Injured hiker rescued from Garnet Canyon before nightfall
(Grand Teton National Park, Wyo.) – A backcountry hiker received a serious injury to her leg as she jumped from a rock while descending the Cache Couloir above the Platforms in Garnet Canyon about 4:30 Sunday afternoon, July 20. In response to a call for help, Grand Teton National Park rangers initiated a short-haul rescue operation to extricate Joanna Wang, 23, of Boyds, Maryland, from the 9,600-foot remote location with assistance from a Teton Interagency contract helicopter.
After jumping from the rock, Wang was unable to move her leg and her hiking party of five dialed 911 to report the need for assistance. Teton Interagency Dispatch Center received the emergency call at 5:45 p.m. and immediately notified park rangers. A Teton Interagency contract helicopter had just flown south of Jackson, Wyoming to the Wolf Creek area of the Bridger-Teton National Forest to locate a possible fire start, when rangers diverted the ship to assist with a short-haul evacuation of Wang.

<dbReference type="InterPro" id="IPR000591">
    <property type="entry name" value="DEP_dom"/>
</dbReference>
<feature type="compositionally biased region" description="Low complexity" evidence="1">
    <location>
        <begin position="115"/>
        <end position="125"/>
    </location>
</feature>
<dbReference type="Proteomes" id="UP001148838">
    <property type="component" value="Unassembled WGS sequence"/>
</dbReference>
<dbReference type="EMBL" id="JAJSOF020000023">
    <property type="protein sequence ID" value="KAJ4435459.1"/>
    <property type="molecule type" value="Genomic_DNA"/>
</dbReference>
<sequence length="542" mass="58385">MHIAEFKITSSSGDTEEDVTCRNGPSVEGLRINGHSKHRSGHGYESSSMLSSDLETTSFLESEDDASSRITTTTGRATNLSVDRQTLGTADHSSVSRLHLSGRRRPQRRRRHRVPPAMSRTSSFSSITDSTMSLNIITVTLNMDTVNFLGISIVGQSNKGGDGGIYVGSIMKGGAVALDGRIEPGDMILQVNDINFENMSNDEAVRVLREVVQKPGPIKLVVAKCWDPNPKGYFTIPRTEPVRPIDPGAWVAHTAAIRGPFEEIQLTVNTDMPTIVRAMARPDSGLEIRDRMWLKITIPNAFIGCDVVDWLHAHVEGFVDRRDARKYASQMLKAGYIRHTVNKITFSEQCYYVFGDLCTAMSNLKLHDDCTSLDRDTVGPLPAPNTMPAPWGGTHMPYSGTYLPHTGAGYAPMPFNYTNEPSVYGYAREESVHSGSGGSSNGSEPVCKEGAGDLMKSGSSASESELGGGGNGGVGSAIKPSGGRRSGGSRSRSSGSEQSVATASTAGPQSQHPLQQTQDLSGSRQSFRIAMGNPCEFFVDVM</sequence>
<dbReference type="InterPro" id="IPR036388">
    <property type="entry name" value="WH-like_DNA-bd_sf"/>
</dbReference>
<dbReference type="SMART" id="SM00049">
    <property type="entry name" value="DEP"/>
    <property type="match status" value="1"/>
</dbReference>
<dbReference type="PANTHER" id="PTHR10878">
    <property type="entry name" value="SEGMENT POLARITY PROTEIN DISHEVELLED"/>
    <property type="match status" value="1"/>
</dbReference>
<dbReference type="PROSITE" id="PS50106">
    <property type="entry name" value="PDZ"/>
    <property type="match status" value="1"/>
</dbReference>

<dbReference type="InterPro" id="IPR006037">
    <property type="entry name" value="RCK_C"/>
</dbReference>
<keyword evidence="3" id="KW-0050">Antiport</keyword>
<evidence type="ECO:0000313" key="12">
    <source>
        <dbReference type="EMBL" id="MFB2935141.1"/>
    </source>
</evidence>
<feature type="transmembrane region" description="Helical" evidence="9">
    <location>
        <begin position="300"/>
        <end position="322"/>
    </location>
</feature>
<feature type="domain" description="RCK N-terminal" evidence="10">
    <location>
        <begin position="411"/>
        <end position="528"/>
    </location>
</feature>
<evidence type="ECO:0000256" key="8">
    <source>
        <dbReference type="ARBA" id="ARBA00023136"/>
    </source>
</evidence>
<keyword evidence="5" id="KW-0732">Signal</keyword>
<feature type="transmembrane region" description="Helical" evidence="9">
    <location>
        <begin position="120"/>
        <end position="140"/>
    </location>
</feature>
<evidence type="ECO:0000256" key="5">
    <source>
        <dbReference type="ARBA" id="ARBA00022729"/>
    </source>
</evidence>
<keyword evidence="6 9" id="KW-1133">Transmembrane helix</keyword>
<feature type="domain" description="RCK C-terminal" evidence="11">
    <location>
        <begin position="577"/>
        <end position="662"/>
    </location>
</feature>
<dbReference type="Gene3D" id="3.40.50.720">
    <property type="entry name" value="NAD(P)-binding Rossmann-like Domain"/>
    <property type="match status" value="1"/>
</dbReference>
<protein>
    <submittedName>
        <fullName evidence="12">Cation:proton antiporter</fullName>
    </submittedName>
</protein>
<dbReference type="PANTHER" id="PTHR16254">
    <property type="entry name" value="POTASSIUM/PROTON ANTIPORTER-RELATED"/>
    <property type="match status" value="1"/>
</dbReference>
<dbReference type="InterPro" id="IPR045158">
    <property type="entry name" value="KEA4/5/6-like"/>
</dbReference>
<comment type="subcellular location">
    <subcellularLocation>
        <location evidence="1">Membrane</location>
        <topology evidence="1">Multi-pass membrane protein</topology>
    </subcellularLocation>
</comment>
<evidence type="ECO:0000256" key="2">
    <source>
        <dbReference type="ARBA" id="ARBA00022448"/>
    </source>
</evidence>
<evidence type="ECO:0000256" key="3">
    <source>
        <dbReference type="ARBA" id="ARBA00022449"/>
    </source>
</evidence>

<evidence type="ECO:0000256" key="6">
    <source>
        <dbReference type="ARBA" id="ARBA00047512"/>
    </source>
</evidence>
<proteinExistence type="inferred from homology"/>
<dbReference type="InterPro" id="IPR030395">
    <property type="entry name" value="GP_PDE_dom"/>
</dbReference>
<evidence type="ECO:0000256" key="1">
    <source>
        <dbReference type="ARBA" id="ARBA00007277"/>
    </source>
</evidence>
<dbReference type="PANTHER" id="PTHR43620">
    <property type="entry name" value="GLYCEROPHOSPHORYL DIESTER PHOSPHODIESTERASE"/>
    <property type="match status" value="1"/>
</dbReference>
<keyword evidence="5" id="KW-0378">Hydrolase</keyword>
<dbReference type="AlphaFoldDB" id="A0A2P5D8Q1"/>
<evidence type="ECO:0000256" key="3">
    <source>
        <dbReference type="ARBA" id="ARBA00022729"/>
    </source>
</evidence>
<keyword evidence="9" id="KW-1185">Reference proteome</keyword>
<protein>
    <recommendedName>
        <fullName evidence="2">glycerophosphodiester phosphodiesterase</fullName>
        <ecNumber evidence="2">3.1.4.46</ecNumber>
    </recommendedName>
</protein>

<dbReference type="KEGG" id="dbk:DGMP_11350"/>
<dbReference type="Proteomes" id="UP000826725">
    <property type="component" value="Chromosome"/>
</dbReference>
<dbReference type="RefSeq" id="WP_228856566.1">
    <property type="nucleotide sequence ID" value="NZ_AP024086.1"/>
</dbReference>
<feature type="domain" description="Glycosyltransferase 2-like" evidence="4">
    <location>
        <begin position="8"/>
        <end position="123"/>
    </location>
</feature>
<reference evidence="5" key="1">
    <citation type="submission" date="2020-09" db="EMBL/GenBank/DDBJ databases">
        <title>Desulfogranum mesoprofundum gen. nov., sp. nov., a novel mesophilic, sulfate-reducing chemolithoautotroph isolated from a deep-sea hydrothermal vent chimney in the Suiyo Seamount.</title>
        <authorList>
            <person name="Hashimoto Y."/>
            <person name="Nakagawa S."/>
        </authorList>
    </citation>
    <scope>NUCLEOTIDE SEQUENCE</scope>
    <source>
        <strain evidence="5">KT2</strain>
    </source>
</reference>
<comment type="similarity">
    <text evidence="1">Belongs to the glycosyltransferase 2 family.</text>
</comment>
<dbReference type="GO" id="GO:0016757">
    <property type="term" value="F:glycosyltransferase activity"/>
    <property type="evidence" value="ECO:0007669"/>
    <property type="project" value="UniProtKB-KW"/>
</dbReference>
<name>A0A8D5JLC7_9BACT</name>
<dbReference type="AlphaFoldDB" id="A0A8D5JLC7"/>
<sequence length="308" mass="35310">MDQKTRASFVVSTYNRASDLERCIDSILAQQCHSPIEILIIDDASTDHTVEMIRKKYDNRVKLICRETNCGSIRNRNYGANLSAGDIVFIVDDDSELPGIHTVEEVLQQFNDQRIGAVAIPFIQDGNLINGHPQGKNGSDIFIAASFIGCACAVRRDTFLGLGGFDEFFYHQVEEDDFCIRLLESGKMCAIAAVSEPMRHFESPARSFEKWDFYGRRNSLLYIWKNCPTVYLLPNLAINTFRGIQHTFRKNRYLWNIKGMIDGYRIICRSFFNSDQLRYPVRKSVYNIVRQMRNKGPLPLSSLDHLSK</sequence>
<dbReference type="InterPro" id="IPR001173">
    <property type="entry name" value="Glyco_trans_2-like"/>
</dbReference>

The Interagency helicopter flew three park rangers into Garnet Canyon to conduct a reconnaissance flight and pinpoint Wang’s location. Shortly after spotting Wang and her companions, the ship was able to land in Garnet Meadows. Two rangers hiked the additional distance to reach her at 7:55 p.m. and provide emergency medical care. A decision was made to short-haul Wang via an aerial evacuation suit, with an attending rescuer, to the Jenny Lake Rescue Cache at Lupine Meadows. The ship landed on the valley floor at the rescue cache at 8:30 p.m., and Wang was then transported to St. John’s Medical Center for further care.
Wang and her party told rangers that they did not have specific hiking plans for the day. Because the group was unsure of their exact location when the accident occurred, rescuers had to use ‘pings’ from three separate cell phone calls to obtain GPS coordinates. Only the third call provided accurate coordinates. Fortunately for Wang and her companions, rescuers were able to locate and access them before dark.
Rangers remind backcountry users to be prepared for emergencies and take personal responsibility for the welfare of each member of the party. Often in the event of an accident, hikers or climbers must depend first on themselves and their own party. Factors such as weather, darkness, or unexpected hazards may delay or even prevent an organized rescue response. Rangers also urge inexperienced hikers and climbers to obtain instruction and experience in proper ice axe technique (self-arrest and self-belay) before tackling routes that require potentially hazardous snowfield crossings.
–Provided by Grand Teton National Park